Hip-Hop’s Most Important Moments In The Last 40 Years

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We’ve officially wrapped up a big year for the genre we all love– new albums from Jay Z, Kanye West, Pusha T, Mac Miller, Drake, Juicy J (and the list goes on), only made 2013 that much sweeter. Mix in a new-found competition brought on by, you guessed it, “Control,” and all the free mixtapes we’ve received in 2013, and this past year was definitely a good one. Apart from the usual rap antics, 2013 was significant as it marked 40 years since hip-hop’s inception, starting out in the Bronx borough of New York City and spreading across the world. Now that we entered a new year, we’ve decided to take a look back at some of the biggest moments throughout the last four decades of hip-hop.

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Kanye West Talks Yeezus, Fatherhood & More During Rare Interview

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Kanye West very rarely gives interview these days, but the Chicago emcee spoke in-depth with the New York Times recently. Veteran reporter Jon Caramanica got extensive time with the reclusive rap star at Rick Rubin’s Malibu studio during the final days of the making of Yeezus. The G.O.O.D. Music leader discussed numerous topics including his music career, his view on the Grammys, the Taylor Swift interruption, his legacy, and more.

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Diggy Simmons Releases Exceptional Debut Album

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Dated: Monday – March 26, 2012


Diggy Simmons has hip-hop in his blood.

His father is Joseph Simmons, aka Rev Run, a member of Run-DMC and one of the biggest hip-hop artists in music history, and Diggy’s uncle is Russell Simmons, one of the biggest hip-hop moguls in the music business. With these genes, he’s seemingly destined for greatness.

But Diggy did not simply ride the coattails of his elders’ successes; with ambition and talent, he has shown that he can stand on his own.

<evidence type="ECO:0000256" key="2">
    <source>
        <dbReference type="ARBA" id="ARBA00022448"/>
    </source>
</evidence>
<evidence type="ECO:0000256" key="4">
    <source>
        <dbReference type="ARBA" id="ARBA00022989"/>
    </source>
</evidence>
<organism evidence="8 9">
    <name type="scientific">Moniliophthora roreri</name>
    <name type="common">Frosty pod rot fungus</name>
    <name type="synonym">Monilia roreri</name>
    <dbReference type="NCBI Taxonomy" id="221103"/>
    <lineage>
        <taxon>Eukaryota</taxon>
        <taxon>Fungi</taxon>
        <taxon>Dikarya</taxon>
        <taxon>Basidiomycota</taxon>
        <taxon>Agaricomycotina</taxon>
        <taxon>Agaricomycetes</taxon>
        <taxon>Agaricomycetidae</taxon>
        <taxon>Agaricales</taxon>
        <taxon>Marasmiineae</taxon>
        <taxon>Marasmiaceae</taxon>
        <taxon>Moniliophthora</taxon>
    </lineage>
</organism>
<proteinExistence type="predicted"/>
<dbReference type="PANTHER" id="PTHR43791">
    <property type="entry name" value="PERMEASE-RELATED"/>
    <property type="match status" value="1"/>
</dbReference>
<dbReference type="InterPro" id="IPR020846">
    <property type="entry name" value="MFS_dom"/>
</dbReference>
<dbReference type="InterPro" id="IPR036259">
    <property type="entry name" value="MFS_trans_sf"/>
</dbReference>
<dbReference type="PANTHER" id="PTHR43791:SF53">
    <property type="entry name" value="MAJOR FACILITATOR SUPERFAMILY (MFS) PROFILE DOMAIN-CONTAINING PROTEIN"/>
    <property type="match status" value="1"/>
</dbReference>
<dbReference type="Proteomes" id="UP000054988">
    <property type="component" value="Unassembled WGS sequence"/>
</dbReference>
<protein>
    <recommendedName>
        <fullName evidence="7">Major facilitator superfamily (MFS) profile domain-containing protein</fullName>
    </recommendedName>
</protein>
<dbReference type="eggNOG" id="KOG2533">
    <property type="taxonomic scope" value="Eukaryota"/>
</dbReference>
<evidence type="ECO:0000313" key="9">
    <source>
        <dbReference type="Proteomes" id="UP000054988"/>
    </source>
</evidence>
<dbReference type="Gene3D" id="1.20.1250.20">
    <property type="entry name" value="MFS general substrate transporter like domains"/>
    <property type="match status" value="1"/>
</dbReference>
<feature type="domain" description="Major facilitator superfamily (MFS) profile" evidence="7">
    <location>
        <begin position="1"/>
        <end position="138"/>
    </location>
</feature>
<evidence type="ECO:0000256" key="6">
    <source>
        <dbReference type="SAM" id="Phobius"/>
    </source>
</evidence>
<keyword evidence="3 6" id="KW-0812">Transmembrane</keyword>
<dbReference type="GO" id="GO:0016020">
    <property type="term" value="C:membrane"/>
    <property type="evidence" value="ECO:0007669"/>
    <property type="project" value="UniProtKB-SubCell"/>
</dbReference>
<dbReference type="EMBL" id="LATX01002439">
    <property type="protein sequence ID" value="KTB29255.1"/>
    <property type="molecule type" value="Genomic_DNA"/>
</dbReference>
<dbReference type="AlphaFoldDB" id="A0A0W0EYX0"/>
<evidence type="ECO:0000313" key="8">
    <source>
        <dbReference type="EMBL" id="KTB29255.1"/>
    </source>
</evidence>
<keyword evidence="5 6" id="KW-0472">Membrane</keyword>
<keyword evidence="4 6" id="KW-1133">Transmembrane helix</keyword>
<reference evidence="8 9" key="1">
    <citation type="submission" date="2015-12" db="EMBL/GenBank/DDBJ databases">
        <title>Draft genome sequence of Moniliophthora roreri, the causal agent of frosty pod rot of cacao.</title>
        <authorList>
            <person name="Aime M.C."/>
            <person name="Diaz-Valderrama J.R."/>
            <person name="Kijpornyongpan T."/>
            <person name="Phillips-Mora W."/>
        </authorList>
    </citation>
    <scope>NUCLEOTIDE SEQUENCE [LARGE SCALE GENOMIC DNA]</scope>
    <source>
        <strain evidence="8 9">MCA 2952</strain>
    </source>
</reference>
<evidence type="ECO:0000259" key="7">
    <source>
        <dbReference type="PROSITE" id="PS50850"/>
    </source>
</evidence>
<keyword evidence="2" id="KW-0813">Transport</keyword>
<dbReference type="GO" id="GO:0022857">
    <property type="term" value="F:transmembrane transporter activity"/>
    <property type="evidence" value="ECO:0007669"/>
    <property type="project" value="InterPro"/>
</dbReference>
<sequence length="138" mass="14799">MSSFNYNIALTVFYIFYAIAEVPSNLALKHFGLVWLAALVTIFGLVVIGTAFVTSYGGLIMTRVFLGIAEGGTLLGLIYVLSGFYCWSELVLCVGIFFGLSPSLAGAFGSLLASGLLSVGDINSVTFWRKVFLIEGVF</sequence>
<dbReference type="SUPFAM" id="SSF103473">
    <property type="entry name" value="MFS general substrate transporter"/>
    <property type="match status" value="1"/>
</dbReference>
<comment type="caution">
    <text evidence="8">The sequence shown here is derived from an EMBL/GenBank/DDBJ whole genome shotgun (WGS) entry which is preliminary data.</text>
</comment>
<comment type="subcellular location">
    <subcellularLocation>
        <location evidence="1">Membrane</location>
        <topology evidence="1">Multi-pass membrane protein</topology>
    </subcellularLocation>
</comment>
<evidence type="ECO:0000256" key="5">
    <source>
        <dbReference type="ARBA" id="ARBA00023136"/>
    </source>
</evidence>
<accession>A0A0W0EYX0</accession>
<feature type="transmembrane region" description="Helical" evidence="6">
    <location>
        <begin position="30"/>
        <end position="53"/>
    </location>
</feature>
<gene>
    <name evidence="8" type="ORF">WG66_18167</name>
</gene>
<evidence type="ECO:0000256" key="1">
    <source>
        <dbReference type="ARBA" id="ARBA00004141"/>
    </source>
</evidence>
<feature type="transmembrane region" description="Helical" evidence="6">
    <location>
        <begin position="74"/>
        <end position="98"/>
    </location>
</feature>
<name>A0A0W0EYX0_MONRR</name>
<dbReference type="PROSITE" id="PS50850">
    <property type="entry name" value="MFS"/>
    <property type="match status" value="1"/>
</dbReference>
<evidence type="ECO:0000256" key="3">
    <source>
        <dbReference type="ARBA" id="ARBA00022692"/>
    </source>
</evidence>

Diggy started a blog, “Life of the Jet Setter,” which helped him create his own fan base known as “jetsetters.” He posted his freestyle over the Nas track “Made You Look,” catching the attention of hip-hop listeners everywhere and prompting Kanye West to re-post the video on his blog.

Despite the pressure of big-name artist cosigns, debut hype and the family name, Diggy steps up to the plate, with Unexpected Arrival delivering one of the most bold albums any 17-year-old rapper could.

Diggy puts this confidence on display right away on the early tracks of the album. He officially announces his arrival on the track “Hello World,” full of stadium-sounding drums and a distorted voice yelling strongly “I’m here, and I’m here to stay” on the hook.

Simmons continues this show of swagger and confidence with “88,” in which he raps about rising to fame and fortune that could be traced back to 1988 even though he wasn’t born yet. Jadakiss brings his signature gritty rapping style to the song as well, describing his own life and financial success in 1988 when he was just 13 years old, ending his verse saying, “I’m still spending money that’s 24 years old.”

This confidence comes through especially on songs focused on girls, and none does this better than the lead single, “Do It Like You,” featuring singer Jeremih.

Diggy raps to his dream girl about how she leaves everyone else in the dust with the way she carries herself. He even lets out a bit of a serenade when he sings, “You’re such boss but carry yourself like a lady / The baddest out ya crew and that is not up for debating.” Though Diggy acknowledges that it seems “every rapper only wants that sexual healing / Marvin Gaye,” he makes a pretty convincing argument that he wants her for much more than that.

Lyrically, Unexpected Arrival has its share of songs that allow Diggy to simply flow over pretty good beats. “Tom Edison” has an up-tempo rhythm that incorporates rock music, such as electric guitar and drums.

Here, Diggy drops lines specifically intended for his critics, telling them “All you do is talk a good game like Bob Costas.” Similarly, he puts his wordplay abilities on display with lines like “On a scale of one through 10, I come after nine / You half of mine, so that makes you a Jackson Five.”

Diggy’s background is a prominent theme throughout the album, but he specifically focuses on this during the song “Unforgivable Blackness.”

Though the beat has a very cheesy “everyone come together” feel to it, Diggy raps about unity, about all black people being equally black, whether you come from an inner-city neighborhood or a wealthy family.